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Having a bump or a prang in your car is whatever driver dreads, but in the UK, insurance is compulsory which means that in most cases, there is some financial assistance to help you fix or replace your car.

However, if you are a careful driver you may have diligently built up your no-claims bonus over the years in order to try and reduce your insurance premium and resent losing all your hard work in one foul swoop.

If the accident is relatively minor, you may even be wondering whether it is worth claiming on your insurance if you will lose your no-claims bonus as a result.

Here’s a guide about what to expect, and what will happen to your no-claims bonus if you have an accident.

Protected no-claims

Some insurers offer the ability to protect your no-claims bonus. This means that even if you make a claim due to an accident which was either wholly or partially your fault, the amount of no-claims bonus on your policy will remain intact. Some insurers have limits about how many claims you can make in any one policy year before your no-claims bonus is at risk.

No claims – not no fault

In a nutshell, if your insurer is forced to stump up the cash for the accident, the cost will be passed down the line to you and your no-claims bonus will be at risk (unless it is protected). This is the case even if you were not at fault for the accident – for example, you were parked and the victim of an unidentifiable hit and run.

This may seem unfair but the cover is based on no claims, this doesn’t mean if you are not at fault you are protected.

In many cases, to avoid a protracted court case, if the accident is not clear-cut, the two insurers could try to suggest a split liability decision. This means that you are being asked to accept that you were partly to blame for the accident. This means you will have to pay your excess and will also risk losing either all or some of your no-claims bonus. If you are unhappy with this, you can challenge the decision with your insurer. However, a split liability decision is often easier for them and saves them from having to carry out a lot of work. This does not always means it is the right or fair outcome and could mean you lose your no-claims bonus for something that wasn’t your fault. And unlike having to claim after being hit by an unidentified driver, losing your no-claims bonus is entirely avoidable.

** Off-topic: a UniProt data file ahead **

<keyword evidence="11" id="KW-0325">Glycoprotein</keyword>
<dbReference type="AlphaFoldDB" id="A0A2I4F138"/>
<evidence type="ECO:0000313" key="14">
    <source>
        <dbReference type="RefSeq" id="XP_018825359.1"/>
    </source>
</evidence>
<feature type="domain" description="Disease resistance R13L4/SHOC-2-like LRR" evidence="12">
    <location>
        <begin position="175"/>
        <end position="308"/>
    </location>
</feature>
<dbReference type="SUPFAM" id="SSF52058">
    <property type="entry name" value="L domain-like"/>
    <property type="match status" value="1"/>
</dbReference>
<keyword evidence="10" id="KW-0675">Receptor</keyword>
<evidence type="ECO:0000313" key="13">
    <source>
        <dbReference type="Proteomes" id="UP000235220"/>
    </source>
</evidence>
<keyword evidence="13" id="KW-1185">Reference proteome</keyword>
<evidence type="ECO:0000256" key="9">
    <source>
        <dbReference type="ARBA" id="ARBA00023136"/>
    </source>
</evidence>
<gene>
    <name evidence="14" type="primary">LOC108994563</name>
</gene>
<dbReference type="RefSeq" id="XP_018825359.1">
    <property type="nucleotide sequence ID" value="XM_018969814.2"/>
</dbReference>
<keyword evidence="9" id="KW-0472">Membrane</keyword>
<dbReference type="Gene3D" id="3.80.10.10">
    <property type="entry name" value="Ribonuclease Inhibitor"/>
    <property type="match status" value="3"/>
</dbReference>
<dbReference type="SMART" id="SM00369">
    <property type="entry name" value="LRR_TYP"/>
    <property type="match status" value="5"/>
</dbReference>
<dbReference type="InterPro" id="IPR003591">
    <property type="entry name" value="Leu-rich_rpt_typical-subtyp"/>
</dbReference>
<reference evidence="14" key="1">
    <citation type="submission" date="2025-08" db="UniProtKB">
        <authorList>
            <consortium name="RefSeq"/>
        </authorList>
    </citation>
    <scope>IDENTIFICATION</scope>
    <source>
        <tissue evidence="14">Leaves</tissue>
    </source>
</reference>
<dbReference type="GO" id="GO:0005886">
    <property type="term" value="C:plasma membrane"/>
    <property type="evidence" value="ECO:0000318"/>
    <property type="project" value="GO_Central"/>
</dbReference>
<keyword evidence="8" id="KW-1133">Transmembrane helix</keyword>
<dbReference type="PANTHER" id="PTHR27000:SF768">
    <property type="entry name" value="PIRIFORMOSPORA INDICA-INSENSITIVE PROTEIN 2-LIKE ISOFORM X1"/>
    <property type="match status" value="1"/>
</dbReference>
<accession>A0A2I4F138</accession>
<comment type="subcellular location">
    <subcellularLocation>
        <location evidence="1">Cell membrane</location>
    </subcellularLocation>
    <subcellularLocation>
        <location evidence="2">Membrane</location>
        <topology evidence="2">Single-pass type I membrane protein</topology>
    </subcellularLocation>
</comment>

Using a solicitor

Unfortunately, you cannot rely on your insurer to act entirely in your best interests. As described above, they can often take a more pragmatic view of the circumstances and if they are not 100% convinced they would win a court case, they may well try and persuade you to accept a split liability decision.

If you opt to instruct a solicitor or pursue a compensation claim, the outcome could be very different. Unlike insurers, your solicitor will be working with your best interests at heart which means that if you weren’t to blame, they will fight for the other insurer to accept liability. You could also find that if you win the case, you are awarded additional costs not taken into account by your insurers, such as personal injury or out of pocket expenses.

Some people feel uncomfortable about the notion of instructing a solicitor or starting a compensation claim. However, this is the reason why insurance is compulsory in the UK and you are not seeking to gain an advantage, just simply to prevent incurring a loss for something that wasn’t your fault.

Many solicitors operate on a no win, no fee basis but a considerable number of insurance policies also include legal expenses cover.


Unfortunately there is no quick answer to confirm whether you will lose your no-claims bonus as a result of a road traffic accident. If your bonus is protected you stand a good chance of remaining unaffected, but if not, you are at the mercy of the insurers. For this reason you may decide to instruct a claims solicitor so you know you stand the best chance possible of keeping your precious no-claims bonus. It’s also advisable to take a look at some accident compensation sites and the services they offer. After all, why should you lose out for something that wasn’t your fault?

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